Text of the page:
Definition:Epimorphism (Category Theory)
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This page is about Epimorphism in the context of Category Theory. For other uses, see Epimorphism.
Let $\mathbf C$ be a metacategory.
An epimorphism is a morphism $f \in \mathbf C_1$ such that:
- $g \circ f = h \circ f \implies g = h$
for all morphisms $g, h \in \mathbf C_1$ for which these compositions are defined.
That is, an epimorphism is a morphism which is right cancellable.
One writes $f: C \twoheadrightarrow D$ to denote that $f$ is an epimorphism.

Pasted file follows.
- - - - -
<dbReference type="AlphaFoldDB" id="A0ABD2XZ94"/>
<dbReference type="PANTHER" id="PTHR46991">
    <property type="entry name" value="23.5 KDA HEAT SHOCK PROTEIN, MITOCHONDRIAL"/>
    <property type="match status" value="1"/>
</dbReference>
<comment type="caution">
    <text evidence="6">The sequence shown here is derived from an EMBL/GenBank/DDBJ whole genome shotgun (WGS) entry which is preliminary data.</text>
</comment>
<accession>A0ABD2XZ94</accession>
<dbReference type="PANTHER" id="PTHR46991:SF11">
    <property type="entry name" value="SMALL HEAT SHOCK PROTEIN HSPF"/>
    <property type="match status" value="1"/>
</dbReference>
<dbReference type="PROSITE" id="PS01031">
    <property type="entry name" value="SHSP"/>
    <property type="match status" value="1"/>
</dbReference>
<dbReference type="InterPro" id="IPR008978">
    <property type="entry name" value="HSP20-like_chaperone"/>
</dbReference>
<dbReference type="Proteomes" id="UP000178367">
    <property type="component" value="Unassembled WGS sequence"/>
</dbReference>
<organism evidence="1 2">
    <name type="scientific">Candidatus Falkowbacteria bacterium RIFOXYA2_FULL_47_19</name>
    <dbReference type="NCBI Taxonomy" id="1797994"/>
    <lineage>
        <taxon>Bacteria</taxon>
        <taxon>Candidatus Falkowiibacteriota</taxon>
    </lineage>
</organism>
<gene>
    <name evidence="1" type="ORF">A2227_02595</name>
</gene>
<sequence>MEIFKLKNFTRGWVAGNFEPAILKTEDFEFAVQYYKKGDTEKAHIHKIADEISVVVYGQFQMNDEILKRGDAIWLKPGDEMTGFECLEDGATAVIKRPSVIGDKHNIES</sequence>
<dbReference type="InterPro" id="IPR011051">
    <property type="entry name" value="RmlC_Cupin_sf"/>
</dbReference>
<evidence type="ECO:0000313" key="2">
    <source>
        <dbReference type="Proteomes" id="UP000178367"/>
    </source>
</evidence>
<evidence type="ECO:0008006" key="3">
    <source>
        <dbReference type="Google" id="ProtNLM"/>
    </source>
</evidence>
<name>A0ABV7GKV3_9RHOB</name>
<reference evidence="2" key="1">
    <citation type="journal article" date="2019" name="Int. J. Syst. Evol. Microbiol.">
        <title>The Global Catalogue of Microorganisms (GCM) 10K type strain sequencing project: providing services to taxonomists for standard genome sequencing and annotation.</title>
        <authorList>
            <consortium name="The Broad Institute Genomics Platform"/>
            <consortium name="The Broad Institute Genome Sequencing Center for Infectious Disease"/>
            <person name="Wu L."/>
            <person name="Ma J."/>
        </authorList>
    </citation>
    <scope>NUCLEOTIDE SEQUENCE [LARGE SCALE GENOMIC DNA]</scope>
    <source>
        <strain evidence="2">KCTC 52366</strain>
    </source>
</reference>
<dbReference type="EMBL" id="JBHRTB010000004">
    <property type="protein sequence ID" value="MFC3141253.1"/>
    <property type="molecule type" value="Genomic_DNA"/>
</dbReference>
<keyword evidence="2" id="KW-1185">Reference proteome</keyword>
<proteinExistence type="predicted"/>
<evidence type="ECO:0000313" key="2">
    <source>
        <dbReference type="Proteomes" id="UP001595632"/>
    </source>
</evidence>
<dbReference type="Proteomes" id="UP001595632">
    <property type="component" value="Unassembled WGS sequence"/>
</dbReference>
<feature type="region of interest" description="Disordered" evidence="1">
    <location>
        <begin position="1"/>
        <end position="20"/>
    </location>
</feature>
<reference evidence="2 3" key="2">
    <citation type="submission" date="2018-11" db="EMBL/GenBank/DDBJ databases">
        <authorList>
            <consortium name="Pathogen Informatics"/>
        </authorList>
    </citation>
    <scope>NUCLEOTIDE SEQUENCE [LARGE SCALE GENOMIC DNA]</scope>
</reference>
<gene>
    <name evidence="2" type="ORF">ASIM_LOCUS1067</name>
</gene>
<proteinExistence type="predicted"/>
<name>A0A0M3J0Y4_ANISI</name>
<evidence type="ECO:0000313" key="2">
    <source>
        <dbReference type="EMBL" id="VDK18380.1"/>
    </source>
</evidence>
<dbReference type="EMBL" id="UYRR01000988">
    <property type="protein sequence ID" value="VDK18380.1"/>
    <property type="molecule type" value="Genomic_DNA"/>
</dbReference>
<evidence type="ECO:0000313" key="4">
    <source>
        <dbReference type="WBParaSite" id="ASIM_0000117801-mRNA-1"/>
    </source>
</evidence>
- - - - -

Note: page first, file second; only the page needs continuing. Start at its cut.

Also known as
Often, epimorphism is abbreviated to epi.
Alternatively, one can speak about an epic morphism to denote an epimorphism.
- Monomorphism, the dual notion
The word epimorphism comes from the Greek morphe (μορφή) meaning form or structure, with the prefix epi- meaning onto.
Thus epimorphism means onto (similar) structure.
- 2010: Steve Awodey: Category Theory (2nd ed.) ... (previous) ... (next): $\S 2.1$: Definition $2.1$
- 2014: Christopher Clapham and James Nicholson: The Concise Oxford Dictionary of Mathematics (5th ed.) ... (previous) ... (next): epimorhism